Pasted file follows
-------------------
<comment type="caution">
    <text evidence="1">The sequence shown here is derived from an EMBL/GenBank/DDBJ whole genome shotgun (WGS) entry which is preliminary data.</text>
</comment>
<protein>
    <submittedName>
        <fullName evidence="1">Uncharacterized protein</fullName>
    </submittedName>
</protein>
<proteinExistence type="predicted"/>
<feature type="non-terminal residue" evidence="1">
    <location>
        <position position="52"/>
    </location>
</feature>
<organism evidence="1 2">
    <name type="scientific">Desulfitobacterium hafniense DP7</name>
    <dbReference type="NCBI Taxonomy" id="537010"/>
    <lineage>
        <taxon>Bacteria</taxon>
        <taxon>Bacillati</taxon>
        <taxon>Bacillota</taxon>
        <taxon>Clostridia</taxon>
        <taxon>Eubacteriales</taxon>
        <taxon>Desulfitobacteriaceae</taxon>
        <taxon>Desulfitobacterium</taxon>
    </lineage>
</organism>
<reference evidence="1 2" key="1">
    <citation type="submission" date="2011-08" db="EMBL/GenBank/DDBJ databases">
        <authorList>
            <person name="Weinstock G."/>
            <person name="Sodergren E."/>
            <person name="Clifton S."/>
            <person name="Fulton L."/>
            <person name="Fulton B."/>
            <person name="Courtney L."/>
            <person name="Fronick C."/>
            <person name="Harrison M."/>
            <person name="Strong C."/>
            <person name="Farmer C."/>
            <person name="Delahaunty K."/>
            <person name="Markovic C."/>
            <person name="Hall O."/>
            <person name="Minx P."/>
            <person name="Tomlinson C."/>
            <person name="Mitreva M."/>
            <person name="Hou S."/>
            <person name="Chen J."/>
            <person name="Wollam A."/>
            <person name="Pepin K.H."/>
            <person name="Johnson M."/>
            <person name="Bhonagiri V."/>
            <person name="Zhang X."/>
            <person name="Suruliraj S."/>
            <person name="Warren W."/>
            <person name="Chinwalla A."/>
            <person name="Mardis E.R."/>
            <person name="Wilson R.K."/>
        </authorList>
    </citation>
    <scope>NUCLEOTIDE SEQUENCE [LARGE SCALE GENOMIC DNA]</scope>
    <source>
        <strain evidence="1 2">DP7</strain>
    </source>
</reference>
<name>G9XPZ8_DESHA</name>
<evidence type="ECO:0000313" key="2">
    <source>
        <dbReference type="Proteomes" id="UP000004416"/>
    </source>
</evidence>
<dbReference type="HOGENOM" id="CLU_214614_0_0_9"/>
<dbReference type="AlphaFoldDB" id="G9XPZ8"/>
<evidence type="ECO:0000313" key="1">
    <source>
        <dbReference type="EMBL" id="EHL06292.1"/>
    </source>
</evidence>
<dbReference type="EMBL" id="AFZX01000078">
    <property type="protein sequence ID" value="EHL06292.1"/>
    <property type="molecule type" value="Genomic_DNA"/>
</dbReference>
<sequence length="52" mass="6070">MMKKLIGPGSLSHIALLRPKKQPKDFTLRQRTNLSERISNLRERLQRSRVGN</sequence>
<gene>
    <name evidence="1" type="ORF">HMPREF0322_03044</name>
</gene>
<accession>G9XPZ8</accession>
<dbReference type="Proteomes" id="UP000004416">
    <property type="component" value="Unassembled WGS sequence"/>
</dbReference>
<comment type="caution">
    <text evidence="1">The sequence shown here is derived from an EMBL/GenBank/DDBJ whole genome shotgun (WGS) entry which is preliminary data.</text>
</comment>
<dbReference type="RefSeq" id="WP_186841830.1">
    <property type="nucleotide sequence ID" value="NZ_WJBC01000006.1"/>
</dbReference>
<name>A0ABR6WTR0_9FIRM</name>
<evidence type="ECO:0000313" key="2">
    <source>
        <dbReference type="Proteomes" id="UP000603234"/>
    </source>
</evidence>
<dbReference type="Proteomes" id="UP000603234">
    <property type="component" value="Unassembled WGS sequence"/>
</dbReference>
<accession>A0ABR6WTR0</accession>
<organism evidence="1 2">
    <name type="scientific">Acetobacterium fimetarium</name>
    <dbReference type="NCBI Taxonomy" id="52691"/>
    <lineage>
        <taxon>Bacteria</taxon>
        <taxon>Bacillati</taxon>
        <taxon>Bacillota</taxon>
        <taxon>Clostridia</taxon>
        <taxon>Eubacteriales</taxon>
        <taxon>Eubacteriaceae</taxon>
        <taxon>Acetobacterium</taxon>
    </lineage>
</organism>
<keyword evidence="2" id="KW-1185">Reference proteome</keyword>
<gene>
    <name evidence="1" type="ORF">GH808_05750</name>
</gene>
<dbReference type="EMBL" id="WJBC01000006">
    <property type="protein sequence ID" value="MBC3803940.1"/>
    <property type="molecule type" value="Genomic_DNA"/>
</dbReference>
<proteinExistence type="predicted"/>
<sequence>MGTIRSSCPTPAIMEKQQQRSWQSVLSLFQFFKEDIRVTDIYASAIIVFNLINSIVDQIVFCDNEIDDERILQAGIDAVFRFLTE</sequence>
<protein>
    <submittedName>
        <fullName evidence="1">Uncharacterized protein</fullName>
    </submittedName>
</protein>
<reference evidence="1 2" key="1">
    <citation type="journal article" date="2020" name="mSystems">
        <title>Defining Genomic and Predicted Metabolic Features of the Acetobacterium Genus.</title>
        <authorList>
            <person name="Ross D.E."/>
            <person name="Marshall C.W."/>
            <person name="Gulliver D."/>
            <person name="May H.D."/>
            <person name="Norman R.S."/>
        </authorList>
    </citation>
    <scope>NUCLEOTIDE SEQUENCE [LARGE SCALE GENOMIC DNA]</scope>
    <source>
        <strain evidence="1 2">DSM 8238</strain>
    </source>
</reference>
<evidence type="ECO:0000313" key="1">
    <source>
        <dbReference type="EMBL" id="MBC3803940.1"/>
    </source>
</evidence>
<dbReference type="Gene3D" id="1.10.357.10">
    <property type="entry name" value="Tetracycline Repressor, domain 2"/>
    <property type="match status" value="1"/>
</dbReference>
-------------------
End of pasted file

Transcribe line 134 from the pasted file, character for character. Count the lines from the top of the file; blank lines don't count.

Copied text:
</protein>